As used herein, the terms “upper,” “lower,” “elevation,” “height,” and the like, are to be understood to refer to relative locations and/or displacements of various elements or components relative to a condition in which a veneer system is oriented in its usable orientation. These terms are used to more clearly claim and describe the various elements or components of the invention and, unless the context clearly indicates otherwise, are not to be construed as limiting the invention to any particular embodiment.
As used herein, the term “substantially” refers to the complete or nearly complete extent or degree of an action, characteristic, property, state, structure, item, or result. As an arbitrary example, an object that is “substantially” enclosed is an object that is either completely enclosed or nearly completely enclosed. The exact allowable degree of deviation from absolute completeness may in some cases depend on the specific context. However, generally speaking the nearness of completion will be so as to have the same overall result as if absolute and total completion were obtained.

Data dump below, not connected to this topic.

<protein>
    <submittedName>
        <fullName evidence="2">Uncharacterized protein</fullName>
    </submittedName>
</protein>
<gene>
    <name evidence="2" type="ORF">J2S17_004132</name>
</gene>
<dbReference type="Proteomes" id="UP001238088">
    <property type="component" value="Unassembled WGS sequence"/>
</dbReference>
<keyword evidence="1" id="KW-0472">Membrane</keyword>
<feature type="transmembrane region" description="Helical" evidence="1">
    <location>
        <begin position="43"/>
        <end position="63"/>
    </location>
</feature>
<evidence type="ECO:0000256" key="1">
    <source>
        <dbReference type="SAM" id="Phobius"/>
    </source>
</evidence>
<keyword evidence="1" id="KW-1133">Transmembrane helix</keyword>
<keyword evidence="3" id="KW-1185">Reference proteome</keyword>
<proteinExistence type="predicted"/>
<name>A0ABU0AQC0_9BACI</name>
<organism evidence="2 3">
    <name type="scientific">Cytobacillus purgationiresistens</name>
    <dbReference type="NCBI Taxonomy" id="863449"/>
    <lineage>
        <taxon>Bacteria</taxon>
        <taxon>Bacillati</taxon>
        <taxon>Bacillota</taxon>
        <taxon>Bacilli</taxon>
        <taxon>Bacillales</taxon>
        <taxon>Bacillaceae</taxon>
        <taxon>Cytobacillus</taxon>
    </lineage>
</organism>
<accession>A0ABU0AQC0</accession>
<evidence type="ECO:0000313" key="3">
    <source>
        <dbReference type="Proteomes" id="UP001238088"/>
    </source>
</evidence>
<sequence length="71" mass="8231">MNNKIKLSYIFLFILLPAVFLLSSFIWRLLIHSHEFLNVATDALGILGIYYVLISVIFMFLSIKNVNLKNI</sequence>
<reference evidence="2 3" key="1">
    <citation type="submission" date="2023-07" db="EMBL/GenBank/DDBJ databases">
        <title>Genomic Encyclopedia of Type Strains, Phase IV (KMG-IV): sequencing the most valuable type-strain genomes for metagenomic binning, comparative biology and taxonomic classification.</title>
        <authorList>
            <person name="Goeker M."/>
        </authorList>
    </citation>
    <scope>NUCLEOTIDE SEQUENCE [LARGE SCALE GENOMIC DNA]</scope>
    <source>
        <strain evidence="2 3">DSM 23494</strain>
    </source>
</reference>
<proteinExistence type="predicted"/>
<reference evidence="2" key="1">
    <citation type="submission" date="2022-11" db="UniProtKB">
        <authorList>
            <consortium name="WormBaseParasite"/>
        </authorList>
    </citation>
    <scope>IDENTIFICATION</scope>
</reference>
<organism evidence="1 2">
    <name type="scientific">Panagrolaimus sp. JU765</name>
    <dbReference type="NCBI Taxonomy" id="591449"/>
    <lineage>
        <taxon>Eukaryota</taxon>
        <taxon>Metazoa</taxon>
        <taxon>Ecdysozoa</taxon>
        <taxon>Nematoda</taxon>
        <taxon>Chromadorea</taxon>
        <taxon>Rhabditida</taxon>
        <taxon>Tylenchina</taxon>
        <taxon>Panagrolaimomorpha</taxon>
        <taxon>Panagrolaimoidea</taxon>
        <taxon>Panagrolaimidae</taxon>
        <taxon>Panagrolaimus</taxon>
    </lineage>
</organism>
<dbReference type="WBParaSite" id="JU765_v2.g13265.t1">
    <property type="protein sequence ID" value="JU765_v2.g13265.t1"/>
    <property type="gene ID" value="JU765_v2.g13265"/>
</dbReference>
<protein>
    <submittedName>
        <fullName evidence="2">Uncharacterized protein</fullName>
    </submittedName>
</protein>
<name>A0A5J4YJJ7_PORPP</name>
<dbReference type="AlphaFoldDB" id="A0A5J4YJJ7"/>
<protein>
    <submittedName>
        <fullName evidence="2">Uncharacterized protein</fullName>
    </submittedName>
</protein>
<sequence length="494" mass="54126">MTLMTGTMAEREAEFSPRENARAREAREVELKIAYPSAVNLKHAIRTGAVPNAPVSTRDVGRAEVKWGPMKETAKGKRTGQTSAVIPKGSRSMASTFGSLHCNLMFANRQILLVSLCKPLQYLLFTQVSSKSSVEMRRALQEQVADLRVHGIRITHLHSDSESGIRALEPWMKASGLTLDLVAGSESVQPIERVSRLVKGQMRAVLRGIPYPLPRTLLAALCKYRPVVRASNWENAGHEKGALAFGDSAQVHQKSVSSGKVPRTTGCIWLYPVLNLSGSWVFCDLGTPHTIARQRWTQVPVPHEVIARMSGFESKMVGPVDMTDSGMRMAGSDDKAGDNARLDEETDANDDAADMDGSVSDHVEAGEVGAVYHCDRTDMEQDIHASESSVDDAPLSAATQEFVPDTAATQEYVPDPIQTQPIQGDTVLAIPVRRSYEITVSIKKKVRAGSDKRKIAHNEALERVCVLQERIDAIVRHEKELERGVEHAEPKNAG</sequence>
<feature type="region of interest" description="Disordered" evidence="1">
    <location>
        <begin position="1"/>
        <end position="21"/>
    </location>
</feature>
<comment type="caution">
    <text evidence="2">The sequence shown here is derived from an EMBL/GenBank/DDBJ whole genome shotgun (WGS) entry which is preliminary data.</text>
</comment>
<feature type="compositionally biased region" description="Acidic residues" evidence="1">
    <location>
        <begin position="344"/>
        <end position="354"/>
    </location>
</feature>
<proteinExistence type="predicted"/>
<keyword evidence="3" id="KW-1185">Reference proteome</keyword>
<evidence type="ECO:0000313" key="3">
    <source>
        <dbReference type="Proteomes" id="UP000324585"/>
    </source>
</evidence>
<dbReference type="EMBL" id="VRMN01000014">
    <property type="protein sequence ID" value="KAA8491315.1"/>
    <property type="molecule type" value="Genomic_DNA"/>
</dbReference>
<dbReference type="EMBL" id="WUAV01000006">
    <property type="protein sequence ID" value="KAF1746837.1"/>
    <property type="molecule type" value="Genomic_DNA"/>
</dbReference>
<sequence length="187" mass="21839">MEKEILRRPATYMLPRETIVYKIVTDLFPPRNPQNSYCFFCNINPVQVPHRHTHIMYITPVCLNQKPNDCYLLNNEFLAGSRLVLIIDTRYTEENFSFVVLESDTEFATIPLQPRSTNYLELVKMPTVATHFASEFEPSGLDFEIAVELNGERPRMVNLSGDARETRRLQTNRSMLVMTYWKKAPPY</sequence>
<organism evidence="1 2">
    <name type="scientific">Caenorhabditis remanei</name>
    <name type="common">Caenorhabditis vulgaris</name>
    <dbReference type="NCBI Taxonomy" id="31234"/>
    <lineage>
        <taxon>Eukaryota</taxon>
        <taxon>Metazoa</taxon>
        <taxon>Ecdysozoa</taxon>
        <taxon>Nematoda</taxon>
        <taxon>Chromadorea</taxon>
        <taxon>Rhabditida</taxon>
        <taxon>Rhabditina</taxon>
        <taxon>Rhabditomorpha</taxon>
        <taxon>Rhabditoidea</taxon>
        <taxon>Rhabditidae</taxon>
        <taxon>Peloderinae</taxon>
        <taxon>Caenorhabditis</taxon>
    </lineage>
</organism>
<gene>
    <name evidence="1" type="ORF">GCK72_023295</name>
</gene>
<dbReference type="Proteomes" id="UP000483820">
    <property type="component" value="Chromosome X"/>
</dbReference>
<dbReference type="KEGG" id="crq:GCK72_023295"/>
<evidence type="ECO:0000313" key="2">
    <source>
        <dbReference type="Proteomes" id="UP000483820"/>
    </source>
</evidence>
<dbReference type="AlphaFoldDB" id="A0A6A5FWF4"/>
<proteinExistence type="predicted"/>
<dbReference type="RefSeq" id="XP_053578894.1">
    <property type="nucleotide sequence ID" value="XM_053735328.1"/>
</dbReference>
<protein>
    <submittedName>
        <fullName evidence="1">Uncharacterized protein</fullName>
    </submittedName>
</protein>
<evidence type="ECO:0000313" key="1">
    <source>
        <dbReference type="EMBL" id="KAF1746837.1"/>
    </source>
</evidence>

The use of “substantially” is equally applicable when used in a negative connotation to refer to the complete or near complete lack of an action, characteristic, property, state, structure, item, or result. As an arbitrary example, a composition that is “substantially free of” particles would either completely lack particles, or so nearly completely lack particles that the effect would be the same as if it completely lacked particles. In other words, a composition that is “substantially free of” an ingredient or element may still actually contain such item as long as there is no measurable effect thereof.
As used herein, the term “about” is used to provide flexibility to a numerical range endpoint by providing that a given value may be “a little above” or “a little below” the endpoint.
As used herein, a plurality of items, structural elements, compositional elements, and/or materials may be presented in a common list for convenience. However, these lists should be construed as though each member of the list is individually identified as a separate and unique member. Thus, no individual member of such list should be construed as a de facto equivalent of any other member of the same list solely based on their presentation in a common group without indications to the contrary.